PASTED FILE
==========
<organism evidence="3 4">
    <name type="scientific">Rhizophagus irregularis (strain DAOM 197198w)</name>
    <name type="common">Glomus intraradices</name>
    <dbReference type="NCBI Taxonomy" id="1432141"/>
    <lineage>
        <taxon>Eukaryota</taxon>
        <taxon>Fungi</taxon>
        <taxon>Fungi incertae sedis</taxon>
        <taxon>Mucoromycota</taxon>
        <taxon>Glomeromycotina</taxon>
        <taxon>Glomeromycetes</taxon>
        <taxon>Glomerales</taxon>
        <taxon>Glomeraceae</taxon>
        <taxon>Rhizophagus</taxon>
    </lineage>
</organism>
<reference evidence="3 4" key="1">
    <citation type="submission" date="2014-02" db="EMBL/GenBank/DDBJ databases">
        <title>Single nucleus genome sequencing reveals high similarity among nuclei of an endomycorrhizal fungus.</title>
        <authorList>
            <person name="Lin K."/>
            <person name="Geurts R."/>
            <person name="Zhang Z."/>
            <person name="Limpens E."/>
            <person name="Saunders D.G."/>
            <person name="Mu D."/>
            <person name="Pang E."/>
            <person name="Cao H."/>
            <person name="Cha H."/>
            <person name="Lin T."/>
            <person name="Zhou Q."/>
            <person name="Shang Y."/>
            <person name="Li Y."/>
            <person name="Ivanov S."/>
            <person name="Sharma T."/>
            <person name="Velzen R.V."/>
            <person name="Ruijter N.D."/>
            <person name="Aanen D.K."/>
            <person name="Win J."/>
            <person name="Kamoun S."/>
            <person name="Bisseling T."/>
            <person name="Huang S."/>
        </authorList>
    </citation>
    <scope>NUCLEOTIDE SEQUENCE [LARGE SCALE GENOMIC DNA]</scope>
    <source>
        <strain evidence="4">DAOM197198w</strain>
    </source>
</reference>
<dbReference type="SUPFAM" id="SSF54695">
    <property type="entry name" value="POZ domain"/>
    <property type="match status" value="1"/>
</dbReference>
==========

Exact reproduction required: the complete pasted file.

<organism evidence="3 4">
    <name type="scientific">Rhizophagus irregularis (strain DAOM 197198w)</name>
    <name type="common">Glomus intraradices</name>
    <dbReference type="NCBI Taxonomy" id="1432141"/>
    <lineage>
        <taxon>Eukaryota</taxon>
        <taxon>Fungi</taxon>
        <taxon>Fungi incertae sedis</taxon>
        <taxon>Mucoromycota</taxon>
        <taxon>Glomeromycotina</taxon>
        <taxon>Glomeromycetes</taxon>
        <taxon>Glomerales</taxon>
        <taxon>Glomeraceae</taxon>
        <taxon>Rhizophagus</taxon>
    </lineage>
</organism>
<reference evidence="3 4" key="1">
    <citation type="submission" date="2014-02" db="EMBL/GenBank/DDBJ databases">
        <title>Single nucleus genome sequencing reveals high similarity among nuclei of an endomycorrhizal fungus.</title>
        <authorList>
            <person name="Lin K."/>
            <person name="Geurts R."/>
            <person name="Zhang Z."/>
            <person name="Limpens E."/>
            <person name="Saunders D.G."/>
            <person name="Mu D."/>
            <person name="Pang E."/>
            <person name="Cao H."/>
            <person name="Cha H."/>
            <person name="Lin T."/>
            <person name="Zhou Q."/>
            <person name="Shang Y."/>
            <person name="Li Y."/>
            <person name="Ivanov S."/>
            <person name="Sharma T."/>
            <person name="Velzen R.V."/>
            <person name="Ruijter N.D."/>
            <person name="Aanen D.K."/>
            <person name="Win J."/>
            <person name="Kamoun S."/>
            <person name="Bisseling T."/>
            <person name="Huang S."/>
        </authorList>
    </citation>
    <scope>NUCLEOTIDE SEQUENCE [LARGE SCALE GENOMIC DNA]</scope>
    <source>
        <strain evidence="4">DAOM197198w</strain>
    </source>
</reference>
<dbReference type="SUPFAM" id="SSF54695">
    <property type="entry name" value="POZ domain"/>
    <property type="match status" value="1"/>
</dbReference>